A reading from the Book of Revelation
(Chapters 11: 19a; 12:1-6a,10 ab )
The Book of Revelation is the last book in the New Testament. It was probably written in the last decade of the first century A.D. No one knows for certain who wrote it, but it was seemingly not written by St. John the Evangelist who wrote the Gospel of John. It was written to help the Christians who were being persecuted by the Romans and were being challenged by various groups of Christians to split from the main Church.
The Solemnity of the Assumption of the Blessed Virgin celebrates the Church’s teaching that, after her earthly life, Mary was assumed, body and soul, into the presence of God. The Church reads this text on this occasion mostly because of this passage, alluding to Mary, now Queen of Heaven: “A great sign appeared in the sky, a woman clothed in the sun, with the moon under her feet and on her head a crown of twelve stars. She was with child and she wailed aloud in pain as she labored to give birth…. Her child was caught up to God and his throne.”
This reading ends with a powerful message: “Then I heard a loud voice in heaven say: ‘Now have salvation and power come, and the Kingdom of our God and the authority of his anointed one.’”
The overall message of Revelation is simply that God is ever present with his people, especially in times of stress and danger. In this time of COVID and fires and floods and global warming, we need the presence of our Loving God deep in our hearts and in our midst.
“The queen stands at your right hand, arrayed in gold.” This psalm was written many hundreds of years before Mary’s lifetime, but the liturgy relates it to her.
A reading from St. Paul's First Letter to the Corinthians
(Chapter 15: 20-27)
Think of yourself as a Christian convert living at the time of Paul. You have seen people in your community and maybe in your own family arrested and imprisoned and some even martyred because of their faith. Might you be next? But you have hope in the Resurrection of Christ. “Christ has been raised from the dead, the first fruits of those who have fallen asleep…. For just as in Adam all die, so too in Christ shall all be brought to life, but each one in proper order. Christ as first fruits; then, at his coming, those who belong to Christ.”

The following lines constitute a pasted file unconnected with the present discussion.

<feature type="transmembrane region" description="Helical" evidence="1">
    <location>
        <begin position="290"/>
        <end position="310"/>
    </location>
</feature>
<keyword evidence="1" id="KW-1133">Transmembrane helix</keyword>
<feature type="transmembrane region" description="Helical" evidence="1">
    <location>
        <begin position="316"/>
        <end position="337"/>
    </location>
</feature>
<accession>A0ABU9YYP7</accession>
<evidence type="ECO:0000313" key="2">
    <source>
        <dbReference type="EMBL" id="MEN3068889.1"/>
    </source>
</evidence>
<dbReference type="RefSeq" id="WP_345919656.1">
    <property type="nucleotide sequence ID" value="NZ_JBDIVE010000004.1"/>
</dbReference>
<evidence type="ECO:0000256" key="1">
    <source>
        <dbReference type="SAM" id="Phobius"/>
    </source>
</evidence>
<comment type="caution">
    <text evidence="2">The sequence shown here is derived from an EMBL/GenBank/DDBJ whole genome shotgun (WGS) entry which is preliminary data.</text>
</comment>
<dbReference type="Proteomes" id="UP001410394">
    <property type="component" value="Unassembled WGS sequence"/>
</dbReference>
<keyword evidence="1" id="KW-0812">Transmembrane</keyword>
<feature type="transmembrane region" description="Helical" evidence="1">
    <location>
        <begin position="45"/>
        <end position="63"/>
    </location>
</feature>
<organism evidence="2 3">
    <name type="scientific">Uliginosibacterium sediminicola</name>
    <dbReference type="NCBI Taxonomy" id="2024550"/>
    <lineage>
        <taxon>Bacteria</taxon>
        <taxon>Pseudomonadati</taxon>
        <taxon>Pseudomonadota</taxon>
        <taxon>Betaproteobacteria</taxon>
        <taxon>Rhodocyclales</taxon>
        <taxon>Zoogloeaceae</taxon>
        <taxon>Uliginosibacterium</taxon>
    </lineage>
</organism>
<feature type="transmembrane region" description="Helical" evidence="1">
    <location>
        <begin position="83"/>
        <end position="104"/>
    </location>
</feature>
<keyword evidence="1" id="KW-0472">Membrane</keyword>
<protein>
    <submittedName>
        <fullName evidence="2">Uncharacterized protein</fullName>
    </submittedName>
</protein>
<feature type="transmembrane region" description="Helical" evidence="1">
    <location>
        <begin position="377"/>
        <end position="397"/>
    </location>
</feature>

Over the centuries, millions of Christians have been martyred in the name of Jesus Christ. We can be thankful that that won’t be our fate, but we will all die some day and enter into the loving embrace of our brother Jesus. That is the beautiful fate we have been promised.
A reading from the Holy Gospel according to Luke
Mary travels to visit her cousin Elizabeth who was pregnant. “When Elizabeth heard Mary’s greeting, the infant (John the Baptist) leaped in her womb and Elizabeth , filled with the Holy Spirit, cried out in a loud voice and said, ‘Blessed are you among women and blessed is the fruit of your womb .’” That last line is familiar to most of us from the Hail Mary prayer which we learned as children.
And Mary said, “My soul proclaims the greatness of the Lord; my spirit rejoices in God my Savior for he has with favor on his lowly servant. From this day all generations will call me blessed: the Almighty has done great things for me and holy is his name…. He has cast down the mighty from their thrones and lifted up the lowly…. He has filled the hungry with good things, and the rich he has sent away empty.” Her words reflect the fact that God chose her, not someone wealthy or politically powerful, as the vehicle through whom the Divine would enter history in human form.
Luke and all the Gospel writers want to make sure that their readers and listeners know that Jesus, Mary’s child in the human realm, is much more than a new prophet and even more than just the Messiah, as important as that was. He is the Son, the only Son of God. That is what they believed and what we believe.
Photo by Grant Whitty on Unsplash
Excerpts from the English translation of the Lectionary for Mass © 1969, 1981, 1997, International Commission on English in the Liturgy Corporation (ICEL). All rights reserved.
Bill Ayers was a founder, with the late singer Harry Chapin, of WhyHunger. Bill was a radio and TV broadcaster for 40 years. He is a member of Our Lady Queen of Martyrs Church in Centerport, New York.